Zainab Tunkara Clarkson
Sierra Leone Telegraph: 28 November 2015
But it must be done as part of a concerted and co-ordinated post-Ebola recovery programme. (Photo: Zainab T Clarkson).
Reading the Global Entrepreneurship Index (GEI) for 2015, one cannot but observe the fact that Sierra Leone comes a disturbing and worrying 128th out of the 132 countries surveyed.
Apart from the fact that we are close to the bottom of the table, it is also frightening to see that Sierra Leone slipped five places down, from last year’s ranking when we were 123rd.
Sierra Leone stands below the likes of Uganda (123), Benin (124), Burkina Faso (126), Madagascar (127), and Mauritania (129); with Malawi (130), Burundi (131) and Chad (132).
According to the Washington based Global Entrepreneurship and Development Institute who produced the report, Sierra Leone scores 14.6 compared to the best score of 86.2 by the top-ranking country – the United States, followed by Canada, Australia, Denmark and Sweden.
With entrepreneurship widely accepted as the engine of economic growth, employment creation, prosperity and global competitiveness, Sierra Leone must do more to develop this sector, if it is to have any chance of coming out of its current economic predicament.
The report also says that Sierra Leone scores 14.2 in entrepreneurial attitude; 21 in entrepreneurial abilities and only 10 in entrepreneurial aspirations.
The World Bank’s global ‘Doing Business Report 2016, which measures regulatory, quality and efficiency in doing business, ranks Sierra Leone at 180 among 189 economies.
Yet with all of the challenges faced by local entrepreneurs in the country, one would expect small businesses to be lobbying the government and policymakers for support. But sadly, the voice of small business is hardly heard.
For a weak economy, such as Sierra Leone, strengthening the institutional foundations for entrepreneurial activity, as well as gradually developing the human capital and physical infrastructure is compulsory, if we are to improve living standards.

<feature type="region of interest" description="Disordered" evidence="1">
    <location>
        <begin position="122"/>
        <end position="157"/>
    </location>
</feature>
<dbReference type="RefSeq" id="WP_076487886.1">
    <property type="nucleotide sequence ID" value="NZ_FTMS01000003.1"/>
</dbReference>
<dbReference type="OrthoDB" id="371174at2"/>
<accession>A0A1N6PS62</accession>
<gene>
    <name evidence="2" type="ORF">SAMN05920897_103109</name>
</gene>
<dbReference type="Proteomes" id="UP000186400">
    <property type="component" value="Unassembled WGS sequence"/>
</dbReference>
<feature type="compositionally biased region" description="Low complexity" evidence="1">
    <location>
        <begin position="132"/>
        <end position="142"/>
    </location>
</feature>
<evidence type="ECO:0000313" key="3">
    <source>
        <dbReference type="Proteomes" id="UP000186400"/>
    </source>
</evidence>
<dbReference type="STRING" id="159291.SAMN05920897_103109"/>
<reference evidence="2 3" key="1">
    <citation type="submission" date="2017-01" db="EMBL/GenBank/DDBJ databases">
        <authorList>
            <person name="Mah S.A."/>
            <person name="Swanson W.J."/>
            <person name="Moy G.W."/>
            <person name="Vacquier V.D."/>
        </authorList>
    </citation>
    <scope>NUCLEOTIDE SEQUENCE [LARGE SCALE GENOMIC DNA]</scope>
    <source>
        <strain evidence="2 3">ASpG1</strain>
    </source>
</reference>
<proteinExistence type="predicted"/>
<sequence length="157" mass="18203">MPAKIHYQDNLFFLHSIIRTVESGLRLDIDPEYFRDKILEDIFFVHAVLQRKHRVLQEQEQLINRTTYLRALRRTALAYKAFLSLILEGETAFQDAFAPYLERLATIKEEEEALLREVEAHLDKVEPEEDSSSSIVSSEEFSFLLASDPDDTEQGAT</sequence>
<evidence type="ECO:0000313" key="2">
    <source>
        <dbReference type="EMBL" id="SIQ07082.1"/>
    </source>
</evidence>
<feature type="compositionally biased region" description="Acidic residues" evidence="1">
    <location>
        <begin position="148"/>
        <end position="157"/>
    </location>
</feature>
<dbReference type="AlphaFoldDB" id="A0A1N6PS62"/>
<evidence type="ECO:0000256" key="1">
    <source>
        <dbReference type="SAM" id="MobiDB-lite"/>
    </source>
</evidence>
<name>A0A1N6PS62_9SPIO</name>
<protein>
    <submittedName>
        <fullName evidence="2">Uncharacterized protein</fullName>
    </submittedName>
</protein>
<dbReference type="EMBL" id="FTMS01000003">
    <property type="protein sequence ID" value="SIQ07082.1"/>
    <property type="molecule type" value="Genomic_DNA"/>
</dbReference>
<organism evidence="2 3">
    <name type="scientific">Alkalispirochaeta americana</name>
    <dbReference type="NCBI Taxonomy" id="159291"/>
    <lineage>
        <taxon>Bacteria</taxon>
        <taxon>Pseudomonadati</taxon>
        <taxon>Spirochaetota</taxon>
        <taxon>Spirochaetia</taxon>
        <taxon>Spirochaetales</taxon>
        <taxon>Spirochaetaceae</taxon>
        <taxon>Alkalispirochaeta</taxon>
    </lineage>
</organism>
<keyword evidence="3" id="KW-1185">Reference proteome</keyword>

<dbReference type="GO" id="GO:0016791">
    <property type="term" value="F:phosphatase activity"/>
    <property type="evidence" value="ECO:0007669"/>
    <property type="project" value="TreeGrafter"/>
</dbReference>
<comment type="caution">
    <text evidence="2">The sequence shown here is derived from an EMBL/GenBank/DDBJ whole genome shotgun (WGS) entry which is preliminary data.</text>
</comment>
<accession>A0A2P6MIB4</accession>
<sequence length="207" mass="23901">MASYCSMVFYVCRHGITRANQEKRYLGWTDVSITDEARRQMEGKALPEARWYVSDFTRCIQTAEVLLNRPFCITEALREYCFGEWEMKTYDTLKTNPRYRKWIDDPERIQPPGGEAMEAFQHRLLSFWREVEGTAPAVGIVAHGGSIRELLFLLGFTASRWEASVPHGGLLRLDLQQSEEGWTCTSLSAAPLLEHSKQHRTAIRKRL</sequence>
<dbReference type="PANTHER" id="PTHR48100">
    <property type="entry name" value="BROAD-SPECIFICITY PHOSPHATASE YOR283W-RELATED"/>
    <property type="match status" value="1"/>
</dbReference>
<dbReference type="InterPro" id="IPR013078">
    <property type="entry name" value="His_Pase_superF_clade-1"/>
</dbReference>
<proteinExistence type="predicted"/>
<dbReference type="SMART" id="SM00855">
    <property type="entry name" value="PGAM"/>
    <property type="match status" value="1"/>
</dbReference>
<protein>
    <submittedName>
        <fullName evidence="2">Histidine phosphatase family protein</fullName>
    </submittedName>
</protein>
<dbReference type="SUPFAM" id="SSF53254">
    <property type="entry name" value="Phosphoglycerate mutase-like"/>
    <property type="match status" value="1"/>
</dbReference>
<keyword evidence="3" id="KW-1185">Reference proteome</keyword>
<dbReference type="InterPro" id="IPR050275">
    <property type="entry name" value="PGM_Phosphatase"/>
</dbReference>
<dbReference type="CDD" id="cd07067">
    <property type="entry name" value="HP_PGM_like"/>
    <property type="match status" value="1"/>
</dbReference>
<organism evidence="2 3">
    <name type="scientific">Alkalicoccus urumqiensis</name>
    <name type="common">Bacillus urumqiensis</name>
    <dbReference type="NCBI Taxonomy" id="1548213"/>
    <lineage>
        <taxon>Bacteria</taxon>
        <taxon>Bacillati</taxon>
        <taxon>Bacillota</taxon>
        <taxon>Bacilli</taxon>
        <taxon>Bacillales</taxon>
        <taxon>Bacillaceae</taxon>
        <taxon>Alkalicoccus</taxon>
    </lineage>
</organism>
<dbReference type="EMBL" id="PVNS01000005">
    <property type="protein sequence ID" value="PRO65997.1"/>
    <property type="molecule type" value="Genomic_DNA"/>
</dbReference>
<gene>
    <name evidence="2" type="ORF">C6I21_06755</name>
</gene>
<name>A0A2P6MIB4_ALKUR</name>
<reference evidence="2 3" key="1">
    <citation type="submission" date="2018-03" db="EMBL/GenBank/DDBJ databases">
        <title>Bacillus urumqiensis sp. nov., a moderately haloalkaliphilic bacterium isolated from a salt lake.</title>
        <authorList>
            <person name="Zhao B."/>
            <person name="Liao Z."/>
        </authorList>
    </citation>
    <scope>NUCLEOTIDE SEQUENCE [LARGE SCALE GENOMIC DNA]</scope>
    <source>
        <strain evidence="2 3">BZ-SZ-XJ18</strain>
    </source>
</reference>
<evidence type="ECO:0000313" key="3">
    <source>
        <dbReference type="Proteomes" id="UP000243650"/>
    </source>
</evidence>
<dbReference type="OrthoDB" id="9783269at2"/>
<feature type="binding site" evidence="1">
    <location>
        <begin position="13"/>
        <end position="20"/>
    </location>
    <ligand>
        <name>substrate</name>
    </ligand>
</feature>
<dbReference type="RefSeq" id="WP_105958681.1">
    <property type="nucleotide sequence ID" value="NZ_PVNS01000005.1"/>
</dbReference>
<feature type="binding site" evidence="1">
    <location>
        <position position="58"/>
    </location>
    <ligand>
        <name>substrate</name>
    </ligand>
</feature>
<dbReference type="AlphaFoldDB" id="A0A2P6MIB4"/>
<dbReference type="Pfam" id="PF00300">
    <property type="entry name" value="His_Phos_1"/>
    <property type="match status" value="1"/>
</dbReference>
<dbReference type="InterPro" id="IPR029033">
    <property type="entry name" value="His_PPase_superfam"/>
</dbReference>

What is also needed is a combination of strong anti-competitive policies and stronger supply-chain linkages to promote a more open economy.
Part of our problem is that we are still suffering from the after-effects of Ebola. But now that the scourge has been eliminated, it is time to step up economic growth through local entrepreneurship promotion and development.
The Small business sector could play an important role in creating the millions of jobs Sierra Leone needs.
But the sector is in desperate need of financial support, a strong local leadership and a strategy that promotes innovation, competitiveness and growth.
It can also reduce the concentration of economic power, stimulate wealth creation and distribution, leading to improvement in living standards and facilitate overall development.
At the start of 2014, Sierra Leone’s Gross Domestic Product was growing at a high rate of 14%, one of the highest in Africa. But today, GDP has fallen to about 4%, though partly the result of the Ebola crisis.
We need an economic blueprint to get markets open, restore transportation links, get farmers’ cooperatives functioning again, as well as trans-national trading becoming functional once again.
As they say, even in ruins there is supposed to be architecture. So we need to build from the ashes of Ebola and strive for a healthier, more prosperous and more developed Sierra Leone, rather than return to business as usual.
About the author:
Zainab Tunkara Clarkson is an International Development Consultant and a Women’s Entrepreneurship Day (WED) Country Ambassador for Sierra Leone.